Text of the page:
3D mammograms could catch more cancers

Mammogram machine

Women rely on mammograms to spot early signs of breast cancer before they can feel a lump. Now 3D mammograms are available in mid-Missouri, and one Columbia radiologist believes the high-tech scans will catch more cancers at an early stage.

Women probably won't see any difference between the mammogram machines at Boone Hospital and those at other hospitals, but the pictures they take are dramatically different.

Instead of seeing four images of the breast, top to bottom and side to side, the 3D mammogram shows many more small slices of tissue from all angles.

Dr. Terry Elwing, a radiologist at Boone Hospital explains, "Were actually going to be able to see deep inside the tissue and take small slices through the breast like we would with a CT scan."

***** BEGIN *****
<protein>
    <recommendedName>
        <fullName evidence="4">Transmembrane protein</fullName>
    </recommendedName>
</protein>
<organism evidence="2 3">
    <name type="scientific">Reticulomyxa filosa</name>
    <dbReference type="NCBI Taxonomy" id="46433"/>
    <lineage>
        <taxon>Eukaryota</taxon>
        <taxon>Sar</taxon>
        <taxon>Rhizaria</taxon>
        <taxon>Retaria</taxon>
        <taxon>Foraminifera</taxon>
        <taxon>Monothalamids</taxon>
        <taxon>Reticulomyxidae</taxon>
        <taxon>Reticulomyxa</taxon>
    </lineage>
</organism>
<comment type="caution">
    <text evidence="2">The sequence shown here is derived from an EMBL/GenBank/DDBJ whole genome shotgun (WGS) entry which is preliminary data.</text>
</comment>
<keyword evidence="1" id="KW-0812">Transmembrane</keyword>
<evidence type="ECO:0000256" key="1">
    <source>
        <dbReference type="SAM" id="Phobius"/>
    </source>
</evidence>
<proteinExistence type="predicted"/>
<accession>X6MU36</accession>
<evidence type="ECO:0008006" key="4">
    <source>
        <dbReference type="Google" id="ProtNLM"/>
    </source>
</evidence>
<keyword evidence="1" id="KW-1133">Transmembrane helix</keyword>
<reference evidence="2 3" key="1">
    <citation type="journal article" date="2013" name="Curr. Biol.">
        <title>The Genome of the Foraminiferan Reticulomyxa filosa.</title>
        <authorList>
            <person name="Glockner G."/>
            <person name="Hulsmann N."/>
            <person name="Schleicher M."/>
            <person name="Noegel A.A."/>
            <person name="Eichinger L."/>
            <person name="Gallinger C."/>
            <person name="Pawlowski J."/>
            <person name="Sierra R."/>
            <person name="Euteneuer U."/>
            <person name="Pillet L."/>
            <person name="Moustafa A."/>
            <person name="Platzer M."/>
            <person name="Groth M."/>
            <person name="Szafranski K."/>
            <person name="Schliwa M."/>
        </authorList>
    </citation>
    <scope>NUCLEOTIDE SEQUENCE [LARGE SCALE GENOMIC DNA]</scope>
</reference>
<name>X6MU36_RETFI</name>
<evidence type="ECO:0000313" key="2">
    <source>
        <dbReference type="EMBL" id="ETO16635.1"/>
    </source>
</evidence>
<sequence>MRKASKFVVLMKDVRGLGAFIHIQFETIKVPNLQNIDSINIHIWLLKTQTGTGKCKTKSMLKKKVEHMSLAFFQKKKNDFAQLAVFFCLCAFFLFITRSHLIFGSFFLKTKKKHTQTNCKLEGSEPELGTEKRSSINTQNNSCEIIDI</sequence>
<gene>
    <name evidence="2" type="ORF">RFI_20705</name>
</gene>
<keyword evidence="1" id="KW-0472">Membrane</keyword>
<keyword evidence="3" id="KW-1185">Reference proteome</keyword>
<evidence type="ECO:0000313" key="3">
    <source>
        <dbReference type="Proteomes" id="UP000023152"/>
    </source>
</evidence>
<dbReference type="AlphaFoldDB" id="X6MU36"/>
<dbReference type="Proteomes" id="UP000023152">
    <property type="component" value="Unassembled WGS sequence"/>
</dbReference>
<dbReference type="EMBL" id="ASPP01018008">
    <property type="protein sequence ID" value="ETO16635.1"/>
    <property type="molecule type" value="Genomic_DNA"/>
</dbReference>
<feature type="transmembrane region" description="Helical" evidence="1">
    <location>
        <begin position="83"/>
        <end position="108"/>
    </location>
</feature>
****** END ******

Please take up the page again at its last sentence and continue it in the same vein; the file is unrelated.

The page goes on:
Also known as tomosynthesis, the tube on the mammogram machine actually rotates to see the different angles while the breast is compressed. The exam will take just a few seconds longer than without 3D technology, but technicians say most women will not notice the change.

Some spots that looked suspicious with the old mammograms were actually not cancer. But with the new technology, doctors should be able to tell the difference and reduce the number of women called back for additional tests.

Critics say the technology will cost more when it's widely available, exposes women to slightly more radiation and it doesn't save lives.

But Dr. Elwing has already see the 3D pictures make a critical difference for women in Mid-Missouri.

"We've already found now, six, seven, eight cancers that we wouldn't have seen on the routine mammogram," says Elwing.

All of the machines at Boone Hospital have the 3D technology and it is used on every patient. Right now it doesn't cost patients anything extra.

Click here to see an extended interview with Dr. Elwing on how the 3D technology works.